William Eichler 01 June 2021

UK City of Culture competition open to towns

UK City of Culture competition open to towns image

The Government has announced that for the first time groups of towns will be able to join together and apply for the title of UK City of Culture to be awarded to their local area.

On Saturday, the UK culture secretary Oliver Dowden launched the competition to find the UK’s next City of Culture – a title currently held by Coventry.

‘UK City of Culture is a fantastic showcase of the huge impact culture has in towns and cities across the country,’ said Mr Dowden.

‘From Derry-Londonderry, to Hull and Coventry, previous winners have shown how the competition can deliver greater cultural participation, drive economic regeneration and boost local pride.

‘I encourage towns and cities across the UK to put forward bids for 2025 and champion their local arts and culture scene. I’m also delighted to confirm the competition will run in future years, as a sign of our commitment to levelling up culture across the whole of the UK.’

Bidders will be asked to demonstrate how investment in culture and creativity will drive growth, how they will open up access to culture and develop partnerships and celebrate links with places across the UK.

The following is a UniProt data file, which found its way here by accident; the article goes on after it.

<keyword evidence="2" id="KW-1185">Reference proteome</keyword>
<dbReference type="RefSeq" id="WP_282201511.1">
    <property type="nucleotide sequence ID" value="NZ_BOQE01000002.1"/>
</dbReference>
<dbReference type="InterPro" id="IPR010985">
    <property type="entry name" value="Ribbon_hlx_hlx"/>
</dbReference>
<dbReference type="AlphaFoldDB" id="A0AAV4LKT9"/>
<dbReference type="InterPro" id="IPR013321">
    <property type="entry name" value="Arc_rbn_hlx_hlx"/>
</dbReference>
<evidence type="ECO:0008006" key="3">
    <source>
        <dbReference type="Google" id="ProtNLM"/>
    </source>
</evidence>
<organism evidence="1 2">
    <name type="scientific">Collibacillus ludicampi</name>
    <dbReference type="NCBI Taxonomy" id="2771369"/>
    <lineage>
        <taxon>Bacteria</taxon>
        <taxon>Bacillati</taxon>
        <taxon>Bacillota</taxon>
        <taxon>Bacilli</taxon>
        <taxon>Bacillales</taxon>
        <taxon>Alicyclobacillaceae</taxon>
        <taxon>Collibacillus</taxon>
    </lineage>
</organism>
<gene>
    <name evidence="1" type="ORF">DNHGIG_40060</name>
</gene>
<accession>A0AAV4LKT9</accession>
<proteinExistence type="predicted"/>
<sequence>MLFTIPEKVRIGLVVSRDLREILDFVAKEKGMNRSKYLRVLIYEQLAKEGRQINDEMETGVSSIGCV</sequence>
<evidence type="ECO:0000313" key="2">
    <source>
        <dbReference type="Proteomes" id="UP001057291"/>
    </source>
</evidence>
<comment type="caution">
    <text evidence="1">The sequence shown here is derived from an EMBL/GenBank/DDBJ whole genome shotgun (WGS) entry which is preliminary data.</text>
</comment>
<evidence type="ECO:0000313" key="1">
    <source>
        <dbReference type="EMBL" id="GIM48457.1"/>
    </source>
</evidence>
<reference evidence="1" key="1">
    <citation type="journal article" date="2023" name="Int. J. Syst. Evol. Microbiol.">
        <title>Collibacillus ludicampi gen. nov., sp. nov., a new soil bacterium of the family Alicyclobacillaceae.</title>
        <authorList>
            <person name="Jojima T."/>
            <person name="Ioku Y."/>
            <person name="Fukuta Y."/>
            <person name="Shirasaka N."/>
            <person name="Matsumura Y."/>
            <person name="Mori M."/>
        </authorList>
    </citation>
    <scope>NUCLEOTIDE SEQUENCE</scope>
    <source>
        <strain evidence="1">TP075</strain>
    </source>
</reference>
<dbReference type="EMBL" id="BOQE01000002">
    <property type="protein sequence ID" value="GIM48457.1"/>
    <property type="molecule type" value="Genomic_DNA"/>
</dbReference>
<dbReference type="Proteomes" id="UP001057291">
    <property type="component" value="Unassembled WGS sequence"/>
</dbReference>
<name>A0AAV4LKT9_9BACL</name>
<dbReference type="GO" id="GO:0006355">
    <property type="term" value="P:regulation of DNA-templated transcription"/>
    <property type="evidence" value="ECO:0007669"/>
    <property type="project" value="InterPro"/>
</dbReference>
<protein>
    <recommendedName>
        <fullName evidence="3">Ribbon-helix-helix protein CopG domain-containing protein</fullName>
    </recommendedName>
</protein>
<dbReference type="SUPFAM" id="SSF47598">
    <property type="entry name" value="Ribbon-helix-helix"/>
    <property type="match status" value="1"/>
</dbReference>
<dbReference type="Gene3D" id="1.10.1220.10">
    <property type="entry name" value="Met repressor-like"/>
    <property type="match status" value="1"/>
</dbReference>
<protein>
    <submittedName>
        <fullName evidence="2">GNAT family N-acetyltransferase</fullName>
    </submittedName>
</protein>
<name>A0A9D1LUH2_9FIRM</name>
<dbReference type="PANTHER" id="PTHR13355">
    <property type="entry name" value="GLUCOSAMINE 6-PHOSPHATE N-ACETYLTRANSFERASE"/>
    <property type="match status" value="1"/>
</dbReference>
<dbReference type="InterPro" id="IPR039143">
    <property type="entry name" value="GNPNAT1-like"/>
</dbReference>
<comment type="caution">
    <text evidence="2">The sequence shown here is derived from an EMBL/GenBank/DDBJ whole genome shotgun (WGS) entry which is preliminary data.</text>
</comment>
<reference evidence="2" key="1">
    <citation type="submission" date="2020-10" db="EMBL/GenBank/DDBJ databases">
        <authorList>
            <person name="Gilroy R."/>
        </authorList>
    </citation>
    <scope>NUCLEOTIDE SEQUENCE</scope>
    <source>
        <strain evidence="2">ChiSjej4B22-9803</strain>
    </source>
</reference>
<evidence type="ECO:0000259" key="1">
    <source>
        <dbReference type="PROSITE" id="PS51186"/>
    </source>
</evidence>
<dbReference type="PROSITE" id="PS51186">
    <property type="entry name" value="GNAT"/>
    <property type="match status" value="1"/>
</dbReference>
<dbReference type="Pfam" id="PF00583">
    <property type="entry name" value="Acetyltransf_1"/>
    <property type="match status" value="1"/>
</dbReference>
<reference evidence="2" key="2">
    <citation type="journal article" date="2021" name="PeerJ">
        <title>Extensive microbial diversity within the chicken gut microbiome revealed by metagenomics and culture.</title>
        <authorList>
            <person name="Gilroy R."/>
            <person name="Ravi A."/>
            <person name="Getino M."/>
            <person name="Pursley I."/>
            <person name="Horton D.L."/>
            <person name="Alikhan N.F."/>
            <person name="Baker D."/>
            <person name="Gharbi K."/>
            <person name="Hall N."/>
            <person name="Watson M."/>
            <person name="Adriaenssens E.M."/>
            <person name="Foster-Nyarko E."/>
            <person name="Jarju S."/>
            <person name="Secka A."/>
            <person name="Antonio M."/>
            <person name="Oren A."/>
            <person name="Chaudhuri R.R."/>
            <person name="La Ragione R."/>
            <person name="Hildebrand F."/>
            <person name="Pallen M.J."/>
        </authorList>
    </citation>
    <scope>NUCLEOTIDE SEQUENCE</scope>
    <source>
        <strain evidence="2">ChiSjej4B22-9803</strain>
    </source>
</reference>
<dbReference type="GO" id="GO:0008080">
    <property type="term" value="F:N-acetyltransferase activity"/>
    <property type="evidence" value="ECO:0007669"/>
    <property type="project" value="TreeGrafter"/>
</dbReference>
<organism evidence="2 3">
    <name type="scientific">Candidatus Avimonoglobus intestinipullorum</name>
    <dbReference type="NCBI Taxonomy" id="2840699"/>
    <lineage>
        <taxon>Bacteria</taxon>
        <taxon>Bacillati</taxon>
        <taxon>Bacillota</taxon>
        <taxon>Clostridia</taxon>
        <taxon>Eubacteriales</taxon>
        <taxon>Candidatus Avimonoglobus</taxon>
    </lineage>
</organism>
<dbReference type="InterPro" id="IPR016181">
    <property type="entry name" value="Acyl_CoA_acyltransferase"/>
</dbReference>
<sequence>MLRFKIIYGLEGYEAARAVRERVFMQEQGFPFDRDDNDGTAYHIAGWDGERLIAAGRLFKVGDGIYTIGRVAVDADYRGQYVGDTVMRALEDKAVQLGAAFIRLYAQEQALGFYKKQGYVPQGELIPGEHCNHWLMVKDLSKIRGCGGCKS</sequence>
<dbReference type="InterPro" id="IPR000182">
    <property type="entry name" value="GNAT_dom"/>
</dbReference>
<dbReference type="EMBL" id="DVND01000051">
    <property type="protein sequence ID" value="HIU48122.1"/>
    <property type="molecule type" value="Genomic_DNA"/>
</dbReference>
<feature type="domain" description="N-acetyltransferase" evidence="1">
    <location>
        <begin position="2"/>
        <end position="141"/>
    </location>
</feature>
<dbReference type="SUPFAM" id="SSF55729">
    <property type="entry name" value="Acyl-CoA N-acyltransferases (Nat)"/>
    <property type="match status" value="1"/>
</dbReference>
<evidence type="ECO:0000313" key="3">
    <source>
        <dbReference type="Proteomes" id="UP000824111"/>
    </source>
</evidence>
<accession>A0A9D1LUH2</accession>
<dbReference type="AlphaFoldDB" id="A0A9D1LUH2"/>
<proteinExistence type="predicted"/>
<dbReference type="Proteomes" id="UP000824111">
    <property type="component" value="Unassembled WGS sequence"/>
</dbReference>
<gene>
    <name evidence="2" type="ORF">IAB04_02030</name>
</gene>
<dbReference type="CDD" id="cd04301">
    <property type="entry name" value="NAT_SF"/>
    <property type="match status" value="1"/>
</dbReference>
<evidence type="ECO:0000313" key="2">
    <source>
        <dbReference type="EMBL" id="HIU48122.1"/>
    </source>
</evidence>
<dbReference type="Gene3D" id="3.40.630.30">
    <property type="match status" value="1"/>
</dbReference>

For the first time, groups of towns will also now be able to join together and apply for the title to be awarded to their local area – a move the Government hopes will widen the scope of which areas of the country could benefit from the competition.

The first city to take up the mantle was Derry-Londonderry in 2013 (pictured), followed by Hull in 2017 and Coventry in 2021. Mr Dowden also confirmed that UK City of Culture will become a regular event running in 2029 and beyond.

The competition will be delivered by the Department for Digital, Culture, Media and Sport (DCMS) in collaboration with the devolved administrations.

‘I encourage Scottish towns and cities to take this opportunity to celebrate their local culture and consider bidding to be UK City of Culture in 2025,’ said Scottish culture minister Jenny Gilruth.

‘The competition can have a transformational impact on host communities and has the potential to bring a major boost to Scotland as we look ahead to the recovery and renewal of the culture sector.’

UK secretary of state for Northern Ireland Brandon Lewis commented: ‘As Derry-Londonderry proved in 2013, the UK City of Culture is a prestigious title which served to harness its wonderful heritage and culture to change perceptions of the city, attract investment and create local employment.

‘I encourage cities in Northern Ireland to enter the 2025 competition to showcase the very best of what Northern Ireland has to offer the UK, as an integral part of the Union.’

UK secretary of state for Wales Simon Hart said: ‘A thriving arts and culture scene has long been at the heart of a successful Wales and will remain so as we recover from the pandemic.

‘The UK City of Culture competition represents an opportunity to not only bring significant financial investment and regeneration benefits, but also to boost Wales’ established reputation as globally-recognised creative hub.

‘I encourage towns and cities across Wales to get involved in the competition, to champion hidden talent and promote local art scenes so that we can continue to highlight the unique cultural and artistic talents of Wales.’

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